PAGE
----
Palmomental reflex

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The palmomental reflex (PMR) or Marinesco-Radovici Sign or Kinn reflex or Marinesco Reflex is a primitive reflex consisting of a twitch of the chin muscle elicited by stroking a specific part of the palm. It is present in infancy and disappears as the brain matures during childhood but may reappear due to processes that disrupt the normal cortical inhibitory pathways. Therefore, it is an example of a frontal release sign.

Eliciting and observing response[edit]

The thenar eminence is stroked briskly with a thin stick, from proximal (edge of wrist) to distal (base of thumb) using moderate pressure. A positive response is considered if there is a single visible twitch of the ipsilateral mentalis muscle (chin muscle on the same side as the hand tested).[1]

Clinical relevance[edit]

Gheorghe Marinescu and Anghel Radovici in their seminal 1920 paper hypothesized that both the afferent (receptive) and efferent (motor) arms of the reflex are on the same side (ipsilateral) to the hand stimulated;[2] this hypothesis remains unsubstantiated.[1]

The PMR has been found to be present more frequently in various neurological conditions, both localized and diffuse. These include congenital conditions such as Down syndrome, where it is unclear whether the reflex persists throughout life, or disappears and then re-appears in association with the onset of Alzheimer disease pathology. The reflex is common in the elderly population and should not be taken as indicative of a dementing process.[1]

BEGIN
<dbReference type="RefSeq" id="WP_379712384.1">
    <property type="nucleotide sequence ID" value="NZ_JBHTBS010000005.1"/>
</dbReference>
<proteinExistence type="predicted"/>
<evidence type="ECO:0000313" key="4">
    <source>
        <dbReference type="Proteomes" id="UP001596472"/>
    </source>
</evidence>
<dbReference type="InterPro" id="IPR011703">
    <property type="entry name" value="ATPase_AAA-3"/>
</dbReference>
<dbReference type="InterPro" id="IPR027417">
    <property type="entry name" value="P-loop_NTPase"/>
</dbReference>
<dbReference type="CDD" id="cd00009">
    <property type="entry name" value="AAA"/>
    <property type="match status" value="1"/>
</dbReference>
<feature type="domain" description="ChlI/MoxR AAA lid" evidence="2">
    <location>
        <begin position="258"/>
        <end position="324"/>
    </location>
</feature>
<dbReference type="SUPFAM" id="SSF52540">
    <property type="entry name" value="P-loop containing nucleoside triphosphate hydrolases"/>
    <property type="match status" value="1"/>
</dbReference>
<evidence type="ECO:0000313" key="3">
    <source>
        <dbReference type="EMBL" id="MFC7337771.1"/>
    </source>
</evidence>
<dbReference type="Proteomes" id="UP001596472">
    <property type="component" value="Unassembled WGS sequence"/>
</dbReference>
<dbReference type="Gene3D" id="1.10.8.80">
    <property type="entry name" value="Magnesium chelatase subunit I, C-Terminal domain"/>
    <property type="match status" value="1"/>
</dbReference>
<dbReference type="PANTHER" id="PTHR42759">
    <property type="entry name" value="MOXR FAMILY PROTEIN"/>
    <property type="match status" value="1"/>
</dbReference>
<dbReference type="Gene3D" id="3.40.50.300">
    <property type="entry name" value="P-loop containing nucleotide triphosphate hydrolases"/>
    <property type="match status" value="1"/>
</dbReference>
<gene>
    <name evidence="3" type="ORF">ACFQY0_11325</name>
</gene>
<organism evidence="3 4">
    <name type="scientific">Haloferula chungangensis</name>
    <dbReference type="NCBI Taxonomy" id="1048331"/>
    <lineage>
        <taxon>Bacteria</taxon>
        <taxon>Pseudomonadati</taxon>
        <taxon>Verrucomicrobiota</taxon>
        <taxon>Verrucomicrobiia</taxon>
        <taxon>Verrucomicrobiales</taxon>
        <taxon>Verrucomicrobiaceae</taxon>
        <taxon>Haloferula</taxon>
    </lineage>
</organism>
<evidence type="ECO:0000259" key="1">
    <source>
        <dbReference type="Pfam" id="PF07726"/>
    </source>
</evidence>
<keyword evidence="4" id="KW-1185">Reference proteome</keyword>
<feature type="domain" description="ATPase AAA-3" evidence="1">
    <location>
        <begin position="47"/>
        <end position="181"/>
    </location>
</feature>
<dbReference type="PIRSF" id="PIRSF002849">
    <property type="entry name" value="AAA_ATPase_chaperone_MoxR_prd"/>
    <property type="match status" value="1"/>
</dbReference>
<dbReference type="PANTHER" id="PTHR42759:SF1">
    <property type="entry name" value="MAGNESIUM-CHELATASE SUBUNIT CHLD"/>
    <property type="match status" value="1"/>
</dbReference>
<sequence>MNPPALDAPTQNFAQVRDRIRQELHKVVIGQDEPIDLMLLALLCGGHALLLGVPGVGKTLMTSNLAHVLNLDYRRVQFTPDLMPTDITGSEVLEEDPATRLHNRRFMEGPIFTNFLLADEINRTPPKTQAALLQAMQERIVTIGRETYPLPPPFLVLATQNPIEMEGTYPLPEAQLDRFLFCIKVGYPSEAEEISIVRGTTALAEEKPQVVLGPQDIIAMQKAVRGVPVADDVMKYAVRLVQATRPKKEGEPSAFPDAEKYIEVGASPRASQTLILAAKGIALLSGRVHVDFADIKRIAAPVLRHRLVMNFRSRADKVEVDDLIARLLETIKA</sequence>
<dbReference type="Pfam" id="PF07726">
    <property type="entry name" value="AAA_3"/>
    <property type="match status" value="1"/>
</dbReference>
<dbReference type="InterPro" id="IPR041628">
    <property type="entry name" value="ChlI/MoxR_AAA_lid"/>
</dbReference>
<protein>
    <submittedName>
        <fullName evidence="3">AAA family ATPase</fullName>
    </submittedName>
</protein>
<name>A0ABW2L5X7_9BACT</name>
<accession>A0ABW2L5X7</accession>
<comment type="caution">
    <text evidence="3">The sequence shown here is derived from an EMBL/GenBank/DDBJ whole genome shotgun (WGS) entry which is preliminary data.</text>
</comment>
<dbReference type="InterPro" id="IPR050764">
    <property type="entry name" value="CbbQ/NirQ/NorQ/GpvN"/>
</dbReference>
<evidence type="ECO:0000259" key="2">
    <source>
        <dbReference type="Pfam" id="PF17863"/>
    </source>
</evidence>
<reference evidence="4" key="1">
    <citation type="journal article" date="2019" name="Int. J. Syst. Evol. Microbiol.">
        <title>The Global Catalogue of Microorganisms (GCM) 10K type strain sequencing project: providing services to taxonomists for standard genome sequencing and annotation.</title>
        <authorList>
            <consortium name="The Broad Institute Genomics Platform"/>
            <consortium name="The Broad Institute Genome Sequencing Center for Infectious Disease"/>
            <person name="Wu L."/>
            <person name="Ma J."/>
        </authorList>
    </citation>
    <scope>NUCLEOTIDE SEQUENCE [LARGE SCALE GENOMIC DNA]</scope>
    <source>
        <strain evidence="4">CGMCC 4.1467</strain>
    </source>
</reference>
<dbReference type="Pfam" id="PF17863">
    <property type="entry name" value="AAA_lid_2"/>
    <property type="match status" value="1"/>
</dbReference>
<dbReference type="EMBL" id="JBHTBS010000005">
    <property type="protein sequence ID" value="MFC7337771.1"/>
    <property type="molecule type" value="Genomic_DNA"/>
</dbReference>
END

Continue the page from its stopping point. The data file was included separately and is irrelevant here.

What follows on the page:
A study conducted in a neurosurgical in-patient population showed there is no significant association between the side of the reflex and the side of the hemispheric lesion in patients with unilateral (one-sided) reflexes and unilateral (one-sided) lesions.[3]

Primitive reflexes such as the PMR were classically viewed as signs of disorders that affect the frontal lobes; this traditional view is questionable, as the reflex has been noted, for example, in cases of one-sided temporal lobe pathology.[1][3]

References[edit]

  1. ^ a b c d Owen G, Mulley GP (2002). "The palmomental reflex: a useful clinical sign?". J. Neurol. Neurosurg. Psychiatry. 73 (2): 113–5. doi:10.1136/jnnp.73.2.113. PMC 1738000. PMID 12122165.
  2. ^ Marinesco G, Radovici A (1920). "Sur un reflexe cutane nouveau: reflexe palmo-mentonnier". Rev Neurol. 27: 237–40.
  3. ^ a b Gotkine M, Haggiag S, Abramsky O, Biran I (2005). "Lack of hemispheric localizing value of the palmomental reflex". Neurology. 64 (9): 1656. doi:10.1212/01.WNL.0000160525.50482.C7. PMID 15883341.